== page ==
Any Harp Singers out there?

  • Participant
    Alicia D. Strange on #147157

    Does anyone play Harp and sing at the same time?

    janet-king on #147158

    Dee Carstenson comes to mind as a singer-harper.

    SEAN DUCHINSKY on #147159

    alicia-though she is said to be retired, i have old tapes of the irish harpist mary o’hara.

    alexander-rider on #147160

    Joanna newsom…although her voice is really weird, she sings and plays harp in a very co-ordinated way. I try and sing and play at the same time, but find it a struggle too sometimes; it is much easier to sing with my Irish harp than my pedal harp. Alex p.s Deborah henson conant like to play standing so you could e-mail her to ask!

    unknown-user on #147161

    Emily Mitchell has performed as such, and so does Osian Ellis. I don’t know how, as it is indeed difficult to support and project your voice while sitting behind a harp. Why not collaborate with a singer instead?

    unknown-user on #147162

    I sing and play harp. It takes a while to get the hand of it…you really have to have the chords in your fingers and have the song in your “body” :). Sounds a little hoke-y, but works. I usually sing sitting down, but have done some gigs with a harpsicle standing up.
    I am primarily a harpist, not a singer. I have studied North Indian classical singing instead of Western and they sing sitting down. Maybe that method would help?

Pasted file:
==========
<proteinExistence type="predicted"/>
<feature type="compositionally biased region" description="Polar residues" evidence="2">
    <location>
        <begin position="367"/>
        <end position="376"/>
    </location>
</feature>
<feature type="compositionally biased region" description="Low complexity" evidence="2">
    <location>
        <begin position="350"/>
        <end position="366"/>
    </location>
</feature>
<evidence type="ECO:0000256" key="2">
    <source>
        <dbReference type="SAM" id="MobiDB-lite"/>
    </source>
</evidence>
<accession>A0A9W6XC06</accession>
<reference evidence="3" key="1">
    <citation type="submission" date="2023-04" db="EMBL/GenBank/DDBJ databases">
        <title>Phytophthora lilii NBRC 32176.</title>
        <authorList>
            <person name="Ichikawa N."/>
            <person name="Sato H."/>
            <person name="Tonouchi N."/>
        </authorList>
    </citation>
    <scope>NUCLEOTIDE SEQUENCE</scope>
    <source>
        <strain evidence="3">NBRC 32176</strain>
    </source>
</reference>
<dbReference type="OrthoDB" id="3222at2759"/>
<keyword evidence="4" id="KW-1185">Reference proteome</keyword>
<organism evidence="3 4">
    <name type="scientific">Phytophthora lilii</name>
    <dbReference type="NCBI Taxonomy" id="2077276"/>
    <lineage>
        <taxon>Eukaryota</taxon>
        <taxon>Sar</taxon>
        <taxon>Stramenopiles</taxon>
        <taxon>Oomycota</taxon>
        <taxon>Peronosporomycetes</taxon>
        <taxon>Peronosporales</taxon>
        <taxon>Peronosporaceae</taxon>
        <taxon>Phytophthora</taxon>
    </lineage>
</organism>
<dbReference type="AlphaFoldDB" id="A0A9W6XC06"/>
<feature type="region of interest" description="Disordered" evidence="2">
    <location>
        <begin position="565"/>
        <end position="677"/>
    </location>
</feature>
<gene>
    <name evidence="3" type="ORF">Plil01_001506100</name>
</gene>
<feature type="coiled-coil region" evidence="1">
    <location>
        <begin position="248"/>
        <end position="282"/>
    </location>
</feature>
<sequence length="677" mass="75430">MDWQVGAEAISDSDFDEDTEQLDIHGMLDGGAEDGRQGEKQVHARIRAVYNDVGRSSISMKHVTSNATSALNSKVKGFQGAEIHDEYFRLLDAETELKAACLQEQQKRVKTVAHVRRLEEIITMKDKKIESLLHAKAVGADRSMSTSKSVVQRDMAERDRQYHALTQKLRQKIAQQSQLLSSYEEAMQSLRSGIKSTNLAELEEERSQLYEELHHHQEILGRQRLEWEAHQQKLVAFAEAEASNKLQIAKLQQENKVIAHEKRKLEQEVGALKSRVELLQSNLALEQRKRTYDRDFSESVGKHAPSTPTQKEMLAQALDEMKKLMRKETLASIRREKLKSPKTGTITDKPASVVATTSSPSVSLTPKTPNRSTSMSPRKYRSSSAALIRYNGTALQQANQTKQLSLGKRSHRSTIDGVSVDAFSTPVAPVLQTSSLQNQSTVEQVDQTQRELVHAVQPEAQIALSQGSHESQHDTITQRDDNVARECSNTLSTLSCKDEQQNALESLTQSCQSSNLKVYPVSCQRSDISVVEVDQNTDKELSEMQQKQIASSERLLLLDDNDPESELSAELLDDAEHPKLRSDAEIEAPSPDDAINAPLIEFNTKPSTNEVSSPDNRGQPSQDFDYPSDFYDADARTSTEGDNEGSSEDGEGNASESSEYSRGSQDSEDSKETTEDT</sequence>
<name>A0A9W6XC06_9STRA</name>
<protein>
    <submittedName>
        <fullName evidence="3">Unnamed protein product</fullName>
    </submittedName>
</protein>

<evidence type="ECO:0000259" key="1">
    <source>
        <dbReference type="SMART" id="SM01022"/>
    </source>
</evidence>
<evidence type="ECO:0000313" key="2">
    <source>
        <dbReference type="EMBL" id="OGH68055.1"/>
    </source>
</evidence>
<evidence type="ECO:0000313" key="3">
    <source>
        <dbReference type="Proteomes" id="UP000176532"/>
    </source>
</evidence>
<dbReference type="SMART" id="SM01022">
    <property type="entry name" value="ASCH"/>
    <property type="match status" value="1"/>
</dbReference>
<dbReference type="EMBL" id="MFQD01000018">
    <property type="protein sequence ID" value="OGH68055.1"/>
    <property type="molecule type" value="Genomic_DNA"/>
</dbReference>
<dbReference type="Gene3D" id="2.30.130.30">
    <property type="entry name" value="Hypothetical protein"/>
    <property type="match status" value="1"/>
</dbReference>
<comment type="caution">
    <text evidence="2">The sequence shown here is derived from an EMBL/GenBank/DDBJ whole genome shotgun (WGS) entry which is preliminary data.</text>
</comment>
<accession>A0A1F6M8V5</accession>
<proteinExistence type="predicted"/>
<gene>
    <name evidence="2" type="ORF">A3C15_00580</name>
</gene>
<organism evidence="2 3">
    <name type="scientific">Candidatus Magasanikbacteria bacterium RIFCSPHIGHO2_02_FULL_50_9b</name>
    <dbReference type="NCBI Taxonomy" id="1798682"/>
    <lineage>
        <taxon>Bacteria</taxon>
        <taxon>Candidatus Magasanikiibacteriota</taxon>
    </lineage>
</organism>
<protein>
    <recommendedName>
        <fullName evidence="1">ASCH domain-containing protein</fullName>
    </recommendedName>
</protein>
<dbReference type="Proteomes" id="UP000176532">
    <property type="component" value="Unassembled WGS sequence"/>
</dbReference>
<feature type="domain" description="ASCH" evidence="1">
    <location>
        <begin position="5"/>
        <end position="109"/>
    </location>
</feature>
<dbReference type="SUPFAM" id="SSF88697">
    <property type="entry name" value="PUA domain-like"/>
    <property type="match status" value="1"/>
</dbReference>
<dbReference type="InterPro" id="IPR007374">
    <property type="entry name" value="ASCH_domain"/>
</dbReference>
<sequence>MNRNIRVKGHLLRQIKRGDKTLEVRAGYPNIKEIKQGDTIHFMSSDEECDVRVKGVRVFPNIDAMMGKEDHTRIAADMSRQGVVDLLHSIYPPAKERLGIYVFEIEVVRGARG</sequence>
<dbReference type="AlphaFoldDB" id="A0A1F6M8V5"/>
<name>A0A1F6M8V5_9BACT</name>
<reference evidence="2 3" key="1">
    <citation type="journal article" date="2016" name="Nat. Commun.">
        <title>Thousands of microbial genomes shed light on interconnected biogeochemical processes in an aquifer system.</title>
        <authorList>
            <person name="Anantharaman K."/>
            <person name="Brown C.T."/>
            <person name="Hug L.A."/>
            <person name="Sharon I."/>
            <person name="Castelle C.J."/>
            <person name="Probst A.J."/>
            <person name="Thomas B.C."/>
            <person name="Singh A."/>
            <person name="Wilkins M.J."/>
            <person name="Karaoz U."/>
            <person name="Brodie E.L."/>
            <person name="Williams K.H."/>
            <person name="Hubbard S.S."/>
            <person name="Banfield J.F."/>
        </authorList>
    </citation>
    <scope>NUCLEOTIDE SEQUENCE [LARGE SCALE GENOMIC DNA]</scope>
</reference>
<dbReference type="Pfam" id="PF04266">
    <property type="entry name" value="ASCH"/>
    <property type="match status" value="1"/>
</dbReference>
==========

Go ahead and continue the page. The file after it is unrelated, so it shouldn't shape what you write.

all the best in noise,

    unknown-user on #147163

    I sing and play the harp at the same time. The key for me is having a harp part that does not have a lot to “think” about. Any “fancy” playing is reserved for interludes when I don’t sing. That way I can concentrate on singing, with the harp as an accompaniment. It is easier to sing with a lever harp, simply because it is not as heavy, but I mainly sing with my pedal harp.

    I sing and play sitting down. I try not to think about my diaphragm–yes, that’s what voice teachers say to do, but if I think about it my throat tightens. Instead, I relax between my shoulder blades, feel as if a rubberband around my ribs was stretched to its tightest point, and think of breathing a column of air *up* my spine rather than *into* my lungs. (Yes, the diaphragm is involved, I just don’t focus on it. I focus on my spine and letting the notes “come out” from my forehead between my eyes.) I think of singing on that “column of air” without letting the air movement stop and try to keep my ribcage expanded at all times (which will feel weird until you get used to it–then it’s not a problem).

    Not sure if that makes sense, but it’s what works for me. Hope something works for you, too!

    Elizabeth Volpé Bligh on #147164

    I always sing the melody to whatever orchestra part I’m practising (if I know the melody!).
    Same for any chamber music. It is a great tool for becoming more tuned in to what’s going
    on around you, and it really helps your phrasing.

    Evangeline Williams on #147165

    Breath control is a tricky thing.

    unknown-user on #147166

    At the International Folk Harp Society Harp Conference, I had the pleasure to hear Laurie Riley sing as well as Verleen shermer.

    Kara Dahl Russell on #147167

    I play and sing.

    Julietta Anne Rabens on #147168

    There are many excellent comments in this thread. Years ago I had vocal training and then harp training, but more recently I am putting these together with the plan to record a CD. I agree that breath support is the biggest issue when sitting and playing. What I have been doing is to complete a 30 minute stretching routine to open up all my breathing muscles and then do vocal warmups before working at the harp. These include a focus on breath support when away from the harp. When playing I

    Zoe Vandermeer on #147169

    Hi Alicia, I accompany my singing on both celtic harp and baroque triple harp.

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